How many families do you think send their children to preschool programs?
According to a new report titled A Matter of Equity: Preschool in America, not enough. In fact, too many children enter kindergarten behind in their academic and social-emotional skills. Some children are as much as one to two years behind their classmates.
According to a new report from the United States Department of Education, the government needs to invest in additional high-quality early education opportunities.
The consequence of not doing so means that some children will end up being behind in their learning for years. A sad fact.
The executive summary of the report states the issue well:
As a nation, we must ensure that all children, regardless of income or race have access to high-quality preschool opportunities.
I couldn't agree more.
The Surprising Benefits of Quality Pre-School Education
The report notes that advances in neuroscience and research now demonstrate the benefits of quality early education for children. In fact, the early years before a child reaches kindergarten is a critical period in a child's learning and development, and for providing a foundation for developing advanced skills.
You might find this surprising, but quality preschool programs can increase a child's educational attainments and even future earnings as adults.
In addition, quality preschool programs can prevent children from needing special education services.
Our government's investment in quality preschool programs will pay off. According to this report, for every $1 spent on a child the return investment is $8.60.
How’s that for a great return on investment?
Enrollment in Publicly-Funded Quality Pre-School Programs Still Lacking
Unfortunately, six out of every ten children are not enrolled in a publicly funded preschool program, such as Head Start. The report also found that enrollment in publicly funded preschool programs is uneven across the country.
Across the U.S., 59% of four-year-olds are not enrolled in a publicly funded preschool program. In Arizona, 81% of four-year-olds rolls fall into this category.
In California, where I live 71% of four-year-olds are not enrolled in publicly funded preschool programs. The numbers are even worse in Hawaii and Idaho where 87% of preschool children are not enrolled in programs.
In Florida, Oklahoma, Vermont, and the District of Columbia, 70% of four-year-olds are in state-funded preschool programs. However, nationwide 2.5 million four-year-olds have unmet early learning needs.
The situation is even worse for Latino children. Latinos are the fastest growing and largest minority in the United States. According to the report, "Latinos demonstrate the lowest preschool participation rates of any major ethnicity or race. The participation rate for Latinos is 40%, compared to 50% for African-American children, and 53% for white children."
Low-Income Kids Have Fewer Opportunities for Quality Pre-School Education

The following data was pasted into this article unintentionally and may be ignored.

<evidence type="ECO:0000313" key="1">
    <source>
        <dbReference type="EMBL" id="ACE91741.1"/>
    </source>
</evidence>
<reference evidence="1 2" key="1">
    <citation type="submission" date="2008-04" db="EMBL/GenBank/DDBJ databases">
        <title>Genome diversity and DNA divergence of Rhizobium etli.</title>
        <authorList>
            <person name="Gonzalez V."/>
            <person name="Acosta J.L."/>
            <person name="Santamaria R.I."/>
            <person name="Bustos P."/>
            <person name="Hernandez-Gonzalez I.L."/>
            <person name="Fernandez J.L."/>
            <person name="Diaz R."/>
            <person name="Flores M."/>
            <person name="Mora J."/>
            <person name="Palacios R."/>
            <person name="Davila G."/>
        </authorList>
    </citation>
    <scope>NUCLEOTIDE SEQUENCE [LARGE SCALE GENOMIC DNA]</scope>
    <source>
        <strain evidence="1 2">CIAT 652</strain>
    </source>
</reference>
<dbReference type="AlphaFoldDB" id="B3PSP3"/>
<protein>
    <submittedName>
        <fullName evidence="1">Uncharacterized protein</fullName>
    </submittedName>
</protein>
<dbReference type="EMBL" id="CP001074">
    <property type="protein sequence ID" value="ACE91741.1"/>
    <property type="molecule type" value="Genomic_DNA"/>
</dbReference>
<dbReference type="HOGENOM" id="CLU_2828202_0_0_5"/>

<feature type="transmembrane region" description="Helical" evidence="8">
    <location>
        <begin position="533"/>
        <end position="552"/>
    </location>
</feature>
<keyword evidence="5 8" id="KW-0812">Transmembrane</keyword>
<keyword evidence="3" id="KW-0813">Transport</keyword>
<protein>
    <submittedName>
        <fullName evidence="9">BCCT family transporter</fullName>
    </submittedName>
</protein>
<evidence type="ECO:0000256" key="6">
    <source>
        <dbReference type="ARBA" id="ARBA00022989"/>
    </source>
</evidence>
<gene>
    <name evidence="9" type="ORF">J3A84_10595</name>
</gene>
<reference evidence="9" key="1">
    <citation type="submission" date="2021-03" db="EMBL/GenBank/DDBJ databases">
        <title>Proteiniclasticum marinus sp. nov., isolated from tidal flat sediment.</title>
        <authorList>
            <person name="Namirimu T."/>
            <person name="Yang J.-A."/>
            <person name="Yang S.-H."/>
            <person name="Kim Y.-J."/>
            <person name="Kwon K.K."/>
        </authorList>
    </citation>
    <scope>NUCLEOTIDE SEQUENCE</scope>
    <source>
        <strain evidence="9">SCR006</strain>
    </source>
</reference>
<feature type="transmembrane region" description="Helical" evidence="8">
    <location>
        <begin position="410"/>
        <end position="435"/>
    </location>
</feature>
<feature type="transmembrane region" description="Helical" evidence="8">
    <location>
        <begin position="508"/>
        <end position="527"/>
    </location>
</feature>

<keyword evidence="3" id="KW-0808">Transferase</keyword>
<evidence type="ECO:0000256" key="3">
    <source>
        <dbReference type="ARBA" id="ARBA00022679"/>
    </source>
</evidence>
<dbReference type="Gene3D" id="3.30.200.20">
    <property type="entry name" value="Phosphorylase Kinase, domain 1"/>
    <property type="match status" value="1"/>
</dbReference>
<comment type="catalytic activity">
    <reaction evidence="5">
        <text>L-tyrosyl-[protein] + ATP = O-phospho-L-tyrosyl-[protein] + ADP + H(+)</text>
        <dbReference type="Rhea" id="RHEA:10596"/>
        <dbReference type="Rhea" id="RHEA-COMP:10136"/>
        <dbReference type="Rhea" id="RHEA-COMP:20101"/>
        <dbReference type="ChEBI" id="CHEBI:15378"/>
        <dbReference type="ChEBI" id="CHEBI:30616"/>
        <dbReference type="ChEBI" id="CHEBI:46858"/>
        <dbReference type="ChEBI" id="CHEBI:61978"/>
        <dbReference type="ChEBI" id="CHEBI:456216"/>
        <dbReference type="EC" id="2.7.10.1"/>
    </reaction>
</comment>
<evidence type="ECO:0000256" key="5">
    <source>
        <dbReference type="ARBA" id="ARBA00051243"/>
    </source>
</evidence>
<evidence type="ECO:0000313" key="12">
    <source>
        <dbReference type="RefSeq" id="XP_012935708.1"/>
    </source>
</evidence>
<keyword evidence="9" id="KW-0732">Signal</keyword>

As you might suspect, the situation is also dire for children from low-income families.
Although African-American children have a higher attendance rate in preschool programs, the report found that African-American children and those from low-income families ...
... are the most likely to attend low-quality preschool programs and the least likely to attend high-quality preschool programs.
The report states that the Obama administration has requested formula funding to address these unmet needs for three years. Its budget for 2016 includes funding for continuation grants to expand government-funded preschool programs to more states.
Unfortunately, 18 states applied for the preschool development grants but did not receive funding. These states include California, Colorado, Delaware, Georgia, Kentucky, Minnesota, Mississippi, Missouri, New Hampshire, New Mexico, North Carolina, Ohio, Oregon, Pennsylvania, Puerto Rico, South Carolina, Texas, and Washington.
President LBJ’s Commitment to Full Educational Opportunities
The report notes that 50 years ago President Lyndon Baines Johnson signed the Elementary and Secondary Education Act in the law. Johnson felt that "full educational opportunity" should be a national goal.
In its closing comments the report states:
Without a deliberate focus on children’s preschool experiences in our nation’s education law, we run the risk of limiting opportunity for a generation of children by allowing educational gaps to take root before kindergarten. As a nation, we must commit to ensuring that all young people – particularly our most vulnerable – are prepared for a future where they can fulfill their greatest potential through a strong education.
What can you do? Whether you have preschool children or you don't, quality pre-school education education and literacy programs will affect your community, the country, and the world.
Let's do what we can – whether it's contacting a member of Congress for our district or working at the local level – to ensure quality preschool programs for all children.
Elizabeth B. Martin is the author and illustrator of six picture books for children. You can view her books here for free.